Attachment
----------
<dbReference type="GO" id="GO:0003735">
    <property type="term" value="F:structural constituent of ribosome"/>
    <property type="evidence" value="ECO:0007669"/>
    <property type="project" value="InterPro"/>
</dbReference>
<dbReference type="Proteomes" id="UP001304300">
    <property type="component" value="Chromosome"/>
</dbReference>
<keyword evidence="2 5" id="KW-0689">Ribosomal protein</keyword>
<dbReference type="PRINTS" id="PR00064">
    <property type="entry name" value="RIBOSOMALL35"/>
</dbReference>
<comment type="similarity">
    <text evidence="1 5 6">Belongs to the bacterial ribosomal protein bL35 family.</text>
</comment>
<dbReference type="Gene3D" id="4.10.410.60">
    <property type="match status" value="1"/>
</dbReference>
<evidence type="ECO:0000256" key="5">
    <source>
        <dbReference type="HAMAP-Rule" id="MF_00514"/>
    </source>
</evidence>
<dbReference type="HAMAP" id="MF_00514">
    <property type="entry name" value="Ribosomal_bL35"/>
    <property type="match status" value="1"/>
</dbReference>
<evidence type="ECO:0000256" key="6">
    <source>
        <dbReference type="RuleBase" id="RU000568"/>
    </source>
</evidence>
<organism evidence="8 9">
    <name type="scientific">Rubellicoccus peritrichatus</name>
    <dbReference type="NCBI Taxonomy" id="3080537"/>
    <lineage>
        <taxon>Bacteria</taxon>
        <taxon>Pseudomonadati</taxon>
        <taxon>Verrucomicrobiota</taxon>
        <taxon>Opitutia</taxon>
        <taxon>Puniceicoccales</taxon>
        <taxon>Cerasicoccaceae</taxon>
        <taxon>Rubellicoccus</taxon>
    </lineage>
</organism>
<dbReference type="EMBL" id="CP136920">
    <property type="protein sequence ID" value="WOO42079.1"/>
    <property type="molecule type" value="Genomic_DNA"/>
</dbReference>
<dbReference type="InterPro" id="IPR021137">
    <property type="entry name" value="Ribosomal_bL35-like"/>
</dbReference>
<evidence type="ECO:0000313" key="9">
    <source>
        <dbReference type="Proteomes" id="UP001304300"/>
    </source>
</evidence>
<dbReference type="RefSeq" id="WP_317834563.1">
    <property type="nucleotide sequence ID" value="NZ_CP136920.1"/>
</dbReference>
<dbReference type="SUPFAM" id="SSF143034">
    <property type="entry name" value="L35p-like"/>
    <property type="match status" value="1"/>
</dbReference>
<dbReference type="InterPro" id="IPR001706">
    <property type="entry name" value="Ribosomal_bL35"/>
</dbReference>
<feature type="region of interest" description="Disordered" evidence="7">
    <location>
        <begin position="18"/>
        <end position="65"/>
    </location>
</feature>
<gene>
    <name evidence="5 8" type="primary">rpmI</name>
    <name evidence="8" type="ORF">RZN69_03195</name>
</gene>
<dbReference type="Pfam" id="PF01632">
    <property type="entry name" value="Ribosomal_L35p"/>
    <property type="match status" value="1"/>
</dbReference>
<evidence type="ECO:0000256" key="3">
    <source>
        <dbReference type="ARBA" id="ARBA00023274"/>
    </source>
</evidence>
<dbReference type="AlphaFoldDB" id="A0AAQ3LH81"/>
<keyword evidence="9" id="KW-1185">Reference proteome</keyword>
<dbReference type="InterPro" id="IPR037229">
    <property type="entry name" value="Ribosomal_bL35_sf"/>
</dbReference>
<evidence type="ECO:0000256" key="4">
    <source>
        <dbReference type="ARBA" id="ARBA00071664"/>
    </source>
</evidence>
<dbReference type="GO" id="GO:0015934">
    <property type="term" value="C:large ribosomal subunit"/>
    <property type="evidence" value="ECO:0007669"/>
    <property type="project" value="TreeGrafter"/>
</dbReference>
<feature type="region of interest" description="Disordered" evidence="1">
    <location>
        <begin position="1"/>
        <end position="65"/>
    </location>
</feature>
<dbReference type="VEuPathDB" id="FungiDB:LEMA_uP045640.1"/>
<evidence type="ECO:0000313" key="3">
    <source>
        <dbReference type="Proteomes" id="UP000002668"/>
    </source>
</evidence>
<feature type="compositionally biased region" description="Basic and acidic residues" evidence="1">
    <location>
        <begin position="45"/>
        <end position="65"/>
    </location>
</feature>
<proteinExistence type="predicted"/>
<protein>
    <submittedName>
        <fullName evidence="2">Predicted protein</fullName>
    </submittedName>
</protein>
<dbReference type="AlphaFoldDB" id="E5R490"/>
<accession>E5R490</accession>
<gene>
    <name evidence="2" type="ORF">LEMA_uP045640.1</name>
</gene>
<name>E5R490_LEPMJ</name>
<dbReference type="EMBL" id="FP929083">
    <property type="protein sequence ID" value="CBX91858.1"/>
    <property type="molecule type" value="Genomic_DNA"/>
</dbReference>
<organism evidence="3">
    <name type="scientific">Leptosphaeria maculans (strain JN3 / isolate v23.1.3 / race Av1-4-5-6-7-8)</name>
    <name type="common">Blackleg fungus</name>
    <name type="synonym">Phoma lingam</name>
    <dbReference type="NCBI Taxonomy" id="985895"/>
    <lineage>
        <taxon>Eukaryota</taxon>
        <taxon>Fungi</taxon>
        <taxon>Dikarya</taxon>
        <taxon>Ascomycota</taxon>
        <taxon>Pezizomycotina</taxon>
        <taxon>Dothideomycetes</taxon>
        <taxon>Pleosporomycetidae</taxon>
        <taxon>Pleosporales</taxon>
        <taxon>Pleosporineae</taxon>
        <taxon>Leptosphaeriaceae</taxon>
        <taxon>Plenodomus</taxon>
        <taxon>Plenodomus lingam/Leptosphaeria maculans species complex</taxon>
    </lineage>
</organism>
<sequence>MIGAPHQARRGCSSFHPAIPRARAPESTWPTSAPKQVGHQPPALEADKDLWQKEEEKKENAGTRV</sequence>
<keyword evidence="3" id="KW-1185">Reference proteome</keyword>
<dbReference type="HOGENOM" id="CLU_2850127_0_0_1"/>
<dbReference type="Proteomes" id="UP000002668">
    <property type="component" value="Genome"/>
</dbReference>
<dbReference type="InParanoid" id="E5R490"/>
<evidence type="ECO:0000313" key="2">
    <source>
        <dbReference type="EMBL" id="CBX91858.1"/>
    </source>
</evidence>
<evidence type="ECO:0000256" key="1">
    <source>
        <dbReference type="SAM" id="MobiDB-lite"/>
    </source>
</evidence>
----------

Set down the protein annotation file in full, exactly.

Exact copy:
<dbReference type="GO" id="GO:0003735">
    <property type="term" value="F:structural constituent of ribosome"/>
    <property type="evidence" value="ECO:0007669"/>
    <property type="project" value="InterPro"/>
</dbReference>
<dbReference type="Proteomes" id="UP001304300">
    <property type="component" value="Chromosome"/>
</dbReference>
<keyword evidence="2 5" id="KW-0689">Ribosomal protein</keyword>
<dbReference type="PRINTS" id="PR00064">
    <property type="entry name" value="RIBOSOMALL35"/>
</dbReference>
<comment type="similarity">
    <text evidence="1 5 6">Belongs to the bacterial ribosomal protein bL35 family.</text>
</comment>
<dbReference type="Gene3D" id="4.10.410.60">
    <property type="match status" value="1"/>
</dbReference>
<evidence type="ECO:0000256" key="5">
    <source>
        <dbReference type="HAMAP-Rule" id="MF_00514"/>
    </source>
</evidence>
<dbReference type="HAMAP" id="MF_00514">
    <property type="entry name" value="Ribosomal_bL35"/>
    <property type="match status" value="1"/>
</dbReference>
<evidence type="ECO:0000256" key="6">
    <source>
        <dbReference type="RuleBase" id="RU000568"/>
    </source>
</evidence>
<organism evidence="8 9">
    <name type="scientific">Rubellicoccus peritrichatus</name>
    <dbReference type="NCBI Taxonomy" id="3080537"/>
    <lineage>
        <taxon>Bacteria</taxon>
        <taxon>Pseudomonadati</taxon>
        <taxon>Verrucomicrobiota</taxon>
        <taxon>Opitutia</taxon>
        <taxon>Puniceicoccales</taxon>
        <taxon>Cerasicoccaceae</taxon>
        <taxon>Rubellicoccus</taxon>
    </lineage>
</organism>
<dbReference type="EMBL" id="CP136920">
    <property type="protein sequence ID" value="WOO42079.1"/>
    <property type="molecule type" value="Genomic_DNA"/>
</dbReference>
<dbReference type="InterPro" id="IPR021137">
    <property type="entry name" value="Ribosomal_bL35-like"/>
</dbReference>
<evidence type="ECO:0000313" key="9">
    <source>
        <dbReference type="Proteomes" id="UP001304300"/>
    </source>
</evidence>
<dbReference type="RefSeq" id="WP_317834563.1">
    <property type="nucleotide sequence ID" value="NZ_CP136920.1"/>
</dbReference>
<dbReference type="SUPFAM" id="SSF143034">
    <property type="entry name" value="L35p-like"/>
    <property type="match status" value="1"/>
</dbReference>
<dbReference type="InterPro" id="IPR001706">
    <property type="entry name" value="Ribosomal_bL35"/>
</dbReference>
<feature type="region of interest" description="Disordered" evidence="7">
    <location>
        <begin position="18"/>
        <end position="65"/>
    </location>
</feature>
<gene>
    <name evidence="5 8" type="primary">rpmI</name>
    <name evidence="8" type="ORF">RZN69_03195</name>
</gene>
<dbReference type="Pfam" id="PF01632">
    <property type="entry name" value="Ribosomal_L35p"/>
    <property type="match status" value="1"/>
</dbReference>
<evidence type="ECO:0000256" key="3">
    <source>
        <dbReference type="ARBA" id="ARBA00023274"/>
    </source>
</evidence>
<dbReference type="AlphaFoldDB" id="A0AAQ3LH81"/>
<keyword evidence="9" id="KW-1185">Reference proteome</keyword>
<dbReference type="InterPro" id="IPR037229">
    <property type="entry name" value="Ribosomal_bL35_sf"/>
</dbReference>
<evidence type="ECO:0000256" key="4">
    <source>
        <dbReference type="ARBA" id="ARBA00071664"/>
    </source>
</evidence>
<dbReference type="GO" id="GO:0015934">
    <property type="term" value="C:large ribosomal subunit"/>
    <property type="evidence" value="ECO:0007669"/>
    <property type="project" value="TreeGrafter"/>
</dbReference>
<feature type="region of interest" description="Disordered" evidence="1">
    <location>
        <begin position="1"/>
        <end position="65"/>
    </location>
</feature>
<dbReference type="VEuPathDB" id="FungiDB:LEMA_uP045640.1"/>
<evidence type="ECO:0000313" key="3">
    <source>
        <dbReference type="Proteomes" id="UP000002668"/>
    </source>
</evidence>
<feature type="compositionally biased region" description="Basic and acidic residues" evidence="1">
    <location>
        <begin position="45"/>
        <end position="65"/>
    </location>
</feature>
<proteinExistence type="predicted"/>
<protein>
    <submittedName>
        <fullName evidence="2">Predicted protein</fullName>
    </submittedName>
</protein>
<dbReference type="AlphaFoldDB" id="E5R490"/>
<accession>E5R490</accession>
<gene>
    <name evidence="2" type="ORF">LEMA_uP045640.1</name>
</gene>
<name>E5R490_LEPMJ</name>
<dbReference type="EMBL" id="FP929083">
    <property type="protein sequence ID" value="CBX91858.1"/>
    <property type="molecule type" value="Genomic_DNA"/>
</dbReference>
<organism evidence="3">
    <name type="scientific">Leptosphaeria maculans (strain JN3 / isolate v23.1.3 / race Av1-4-5-6-7-8)</name>
    <name type="common">Blackleg fungus</name>
    <name type="synonym">Phoma lingam</name>
    <dbReference type="NCBI Taxonomy" id="985895"/>
    <lineage>
        <taxon>Eukaryota</taxon>
        <taxon>Fungi</taxon>
        <taxon>Dikarya</taxon>
        <taxon>Ascomycota</taxon>
        <taxon>Pezizomycotina</taxon>
        <taxon>Dothideomycetes</taxon>
        <taxon>Pleosporomycetidae</taxon>
        <taxon>Pleosporales</taxon>
        <taxon>Pleosporineae</taxon>
        <taxon>Leptosphaeriaceae</taxon>
        <taxon>Plenodomus</taxon>
        <taxon>Plenodomus lingam/Leptosphaeria maculans species complex</taxon>
    </lineage>
</organism>
<sequence>MIGAPHQARRGCSSFHPAIPRARAPESTWPTSAPKQVGHQPPALEADKDLWQKEEEKKENAGTRV</sequence>
<keyword evidence="3" id="KW-1185">Reference proteome</keyword>
<dbReference type="HOGENOM" id="CLU_2850127_0_0_1"/>
<dbReference type="Proteomes" id="UP000002668">
    <property type="component" value="Genome"/>
</dbReference>
<dbReference type="InParanoid" id="E5R490"/>
<evidence type="ECO:0000313" key="2">
    <source>
        <dbReference type="EMBL" id="CBX91858.1"/>
    </source>
</evidence>
<evidence type="ECO:0000256" key="1">
    <source>
        <dbReference type="SAM" id="MobiDB-lite"/>
    </source>
</evidence>